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09-23 Getting to Know Leah Hammond, author of RISKY LIES

Monday, October 17, 2016

Halloween ... Meh! -- Michelle Monkou

I have a string of holidays and celebrations that I don't like. Halloween ranks up there on the list.

You see as a kid who didn't grow up in the U.S., born in England and grew up in Guyana, I didn't know anything about Halloween. It didn't exist. But if it had, it would have been a glorious time because, in the smaller geographic space of Guyana, the idea of going door-to-door for candy wouldn't have been strange. There's probably six three degrees of separation when it comes to knowing anyone in Guyana.

But in the U.S. (late 70s/early 80s) where I was brand new to the country and to the culture, I couldn't mentally grasp why on this day I should trust a stranger to offer up candy to another stranger. You see, my mother didn't really trust anyone beyond a tight circle when she moved us into our new apartment either. We all came to make better lives in a world that was so different from our own. And we needed time to assimilate and figure out so much mind-overloading things.

Navigating people's open hostilities and easy suspicions didn't really leave the door open to suddenly trust them on one particular day. And then wearing costumes to get said candy, well that just seemed like crazy pants.

Eventually, by late high school, I got into the swing of things of dressing up for that day at school. Still didn't go to door-to-door. My neighborhood friends were from the Caribbean, Africa, and Latin America. Their parents were equally adamant that we weren't going anywhere to "beg" for candy. Going to a Halloween party was more likely my option.

Fast forward and eventually I had my own family with two young children. Would we go door-to-door? My American husband didn't care if we did or didn't. His childhood memory was not even bothering with a costume, but going for the candy raids.

So, I did introduce the kids to Halloween, but I think they went through the neighborhood maybe twice in their lives. By then, shopping malls were participating in the event and my mother would take them to the malls and to the string of small businesses on Main Street in my city. And a neighborhood church started "harvest celebration parties" instead of Halloween. They'd have religious-themed games and candy. It was a safe space and the kids would end their candy hoarding at this annual event.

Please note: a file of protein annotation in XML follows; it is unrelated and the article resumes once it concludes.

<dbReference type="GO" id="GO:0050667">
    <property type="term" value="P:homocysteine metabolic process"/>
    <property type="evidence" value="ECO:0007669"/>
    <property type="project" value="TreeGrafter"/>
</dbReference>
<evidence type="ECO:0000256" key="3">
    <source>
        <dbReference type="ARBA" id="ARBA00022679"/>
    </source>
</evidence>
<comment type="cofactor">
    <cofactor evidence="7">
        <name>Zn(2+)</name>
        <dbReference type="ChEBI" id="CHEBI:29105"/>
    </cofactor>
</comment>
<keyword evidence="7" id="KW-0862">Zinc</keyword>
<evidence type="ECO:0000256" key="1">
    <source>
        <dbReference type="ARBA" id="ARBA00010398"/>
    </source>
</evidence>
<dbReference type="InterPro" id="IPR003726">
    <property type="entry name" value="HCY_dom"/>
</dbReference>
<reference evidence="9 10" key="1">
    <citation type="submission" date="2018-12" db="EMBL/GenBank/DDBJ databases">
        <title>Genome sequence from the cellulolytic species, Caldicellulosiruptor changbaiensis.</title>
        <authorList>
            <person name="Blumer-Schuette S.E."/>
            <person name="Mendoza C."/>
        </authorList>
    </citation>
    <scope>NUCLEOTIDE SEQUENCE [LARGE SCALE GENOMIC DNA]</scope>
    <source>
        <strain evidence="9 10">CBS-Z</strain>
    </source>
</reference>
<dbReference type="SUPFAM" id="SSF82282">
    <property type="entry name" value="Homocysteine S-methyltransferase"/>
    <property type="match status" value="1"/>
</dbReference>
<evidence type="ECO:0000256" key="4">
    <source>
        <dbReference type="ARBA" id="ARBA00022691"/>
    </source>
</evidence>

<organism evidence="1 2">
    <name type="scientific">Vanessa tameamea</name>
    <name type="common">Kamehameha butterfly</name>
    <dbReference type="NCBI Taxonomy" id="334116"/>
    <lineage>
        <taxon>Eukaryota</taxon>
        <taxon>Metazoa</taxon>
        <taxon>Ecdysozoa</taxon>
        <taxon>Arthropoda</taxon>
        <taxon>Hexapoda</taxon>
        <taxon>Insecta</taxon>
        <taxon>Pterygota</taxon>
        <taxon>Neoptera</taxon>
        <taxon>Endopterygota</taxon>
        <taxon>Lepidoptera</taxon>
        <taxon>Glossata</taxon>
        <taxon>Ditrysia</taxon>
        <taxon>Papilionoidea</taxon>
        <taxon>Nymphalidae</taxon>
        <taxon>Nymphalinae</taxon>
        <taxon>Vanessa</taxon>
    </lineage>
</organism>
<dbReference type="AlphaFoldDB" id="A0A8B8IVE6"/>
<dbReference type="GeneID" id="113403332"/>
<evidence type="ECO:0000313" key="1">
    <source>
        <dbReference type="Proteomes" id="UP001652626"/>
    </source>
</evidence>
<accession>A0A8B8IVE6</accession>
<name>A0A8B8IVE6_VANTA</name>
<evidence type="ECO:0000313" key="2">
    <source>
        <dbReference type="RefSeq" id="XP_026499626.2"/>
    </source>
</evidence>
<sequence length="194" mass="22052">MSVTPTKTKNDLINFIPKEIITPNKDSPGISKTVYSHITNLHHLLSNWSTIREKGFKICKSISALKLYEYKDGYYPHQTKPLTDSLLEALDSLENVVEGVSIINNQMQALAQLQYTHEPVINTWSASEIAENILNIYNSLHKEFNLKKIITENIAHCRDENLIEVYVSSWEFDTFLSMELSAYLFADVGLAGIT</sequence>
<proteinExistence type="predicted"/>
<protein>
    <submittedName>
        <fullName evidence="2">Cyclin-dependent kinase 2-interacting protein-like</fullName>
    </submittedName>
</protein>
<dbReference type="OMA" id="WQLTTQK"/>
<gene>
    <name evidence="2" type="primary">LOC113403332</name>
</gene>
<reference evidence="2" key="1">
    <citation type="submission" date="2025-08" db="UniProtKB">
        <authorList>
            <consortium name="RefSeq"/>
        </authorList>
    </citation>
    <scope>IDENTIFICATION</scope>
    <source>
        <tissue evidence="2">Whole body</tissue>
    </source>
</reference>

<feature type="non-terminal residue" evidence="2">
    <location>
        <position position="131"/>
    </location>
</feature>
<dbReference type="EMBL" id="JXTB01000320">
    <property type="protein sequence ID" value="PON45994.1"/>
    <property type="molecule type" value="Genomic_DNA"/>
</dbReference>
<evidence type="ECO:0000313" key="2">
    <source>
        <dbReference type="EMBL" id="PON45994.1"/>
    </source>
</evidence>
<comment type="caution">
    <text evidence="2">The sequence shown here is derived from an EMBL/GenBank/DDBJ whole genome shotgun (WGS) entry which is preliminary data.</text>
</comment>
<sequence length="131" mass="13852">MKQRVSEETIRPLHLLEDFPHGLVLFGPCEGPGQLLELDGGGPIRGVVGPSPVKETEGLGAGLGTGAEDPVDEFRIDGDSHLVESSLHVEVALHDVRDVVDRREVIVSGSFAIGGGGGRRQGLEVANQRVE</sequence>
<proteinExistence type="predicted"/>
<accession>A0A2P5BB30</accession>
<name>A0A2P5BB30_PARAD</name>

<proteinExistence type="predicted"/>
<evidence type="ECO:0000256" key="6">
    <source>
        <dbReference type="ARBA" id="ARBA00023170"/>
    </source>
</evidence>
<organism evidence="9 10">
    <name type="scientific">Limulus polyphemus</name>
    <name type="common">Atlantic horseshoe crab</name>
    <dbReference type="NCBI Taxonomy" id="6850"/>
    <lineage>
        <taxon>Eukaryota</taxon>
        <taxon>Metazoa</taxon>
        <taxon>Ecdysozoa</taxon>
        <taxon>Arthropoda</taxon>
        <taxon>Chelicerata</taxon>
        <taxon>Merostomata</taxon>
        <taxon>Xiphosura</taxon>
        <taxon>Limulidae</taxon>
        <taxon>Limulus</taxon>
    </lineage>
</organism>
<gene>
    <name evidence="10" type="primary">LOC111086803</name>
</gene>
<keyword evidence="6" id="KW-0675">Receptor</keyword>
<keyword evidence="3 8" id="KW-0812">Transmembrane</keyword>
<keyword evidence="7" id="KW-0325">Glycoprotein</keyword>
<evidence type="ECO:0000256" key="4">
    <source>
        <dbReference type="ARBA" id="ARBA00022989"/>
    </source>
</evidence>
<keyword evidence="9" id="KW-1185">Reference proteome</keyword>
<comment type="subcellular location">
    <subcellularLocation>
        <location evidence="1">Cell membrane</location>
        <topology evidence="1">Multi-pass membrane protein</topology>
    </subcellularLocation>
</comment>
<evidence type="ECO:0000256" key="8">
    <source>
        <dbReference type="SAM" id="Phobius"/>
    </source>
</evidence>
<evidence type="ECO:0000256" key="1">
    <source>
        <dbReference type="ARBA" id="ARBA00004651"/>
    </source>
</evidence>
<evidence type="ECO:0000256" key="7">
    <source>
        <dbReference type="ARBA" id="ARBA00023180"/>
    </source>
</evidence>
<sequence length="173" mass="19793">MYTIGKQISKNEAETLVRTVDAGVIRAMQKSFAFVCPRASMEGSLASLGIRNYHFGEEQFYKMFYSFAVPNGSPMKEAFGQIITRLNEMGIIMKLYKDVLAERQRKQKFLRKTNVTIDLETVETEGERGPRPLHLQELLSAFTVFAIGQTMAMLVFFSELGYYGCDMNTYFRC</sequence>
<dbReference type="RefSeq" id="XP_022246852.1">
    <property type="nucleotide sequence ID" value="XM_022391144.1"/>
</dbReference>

Halloween still isn't my favorite celebration. Maybe there is something deeply unsettling about the practice that still is a turn-off. Maybe it's that annual acknowledgment that I've lived in my community for two decades but won't pretend that I know the people beyond those directly in front or next to my house.

It has become that time of the year to usher in the smell of assorted candy in the shopping aisles from now through Christmas.


Michelle Monkou
http://michellemonkou.com

4 comments:

Pippa Jay said...

Halloween is only just becoming a thing in the UK, mostly due to the US influence, but I've always steadfastly refused to take or let my kids go trick or treating. We spend all year telling them not to take sweets from or talk to strangers for safety's sake, then one day a year we encourage it? Nope. Our local zoo used to do a Fright Night with a haunted house, and we'd dress up and go to that instead. I let my eldest go out with her friends for Halloween now she's a teenager, but they mostly just dress up and go to each other's house and eat cake, which I'm okay with.

Sarah Raplee said...

Halloween is a strange holiday, isn't it? Trick or Treating began as a way to keep kids from vandalizing gardens on All Hallows Eve by giving them something else to do.It evolved into an international phenomenon. Go figure.

I enjoyed your perspective, Michell. Thanks for sharing.

Judith Ashley said...

It isn't the safety issue so much for me but the candy hording part of it all. No kid or family needs all that candy. When I decided I could no longer hand out the sweet stuff, I gave pennies. Little kids (pre-school) thought that was neat. Older ones, not so much. Now I keep the lights off, park my car next to the house and either go upstairs or downstairs and (away from the main floor) and read unless I have a Samhain Ceremony to attend.

The roots of Halloween goes back beyond All Hallow's Eve to Samhain when, in the pagan tradition, the new year begins. The veil between this world and the next is thin so connecting with ancestors is easiest here and at Beltane (May 1).

Michelle Monkou said...

Thanks for your comments, ladies. I know that Halloween is also making its mark in S. Korea. They don't do the door to door, but do have Halloween parties.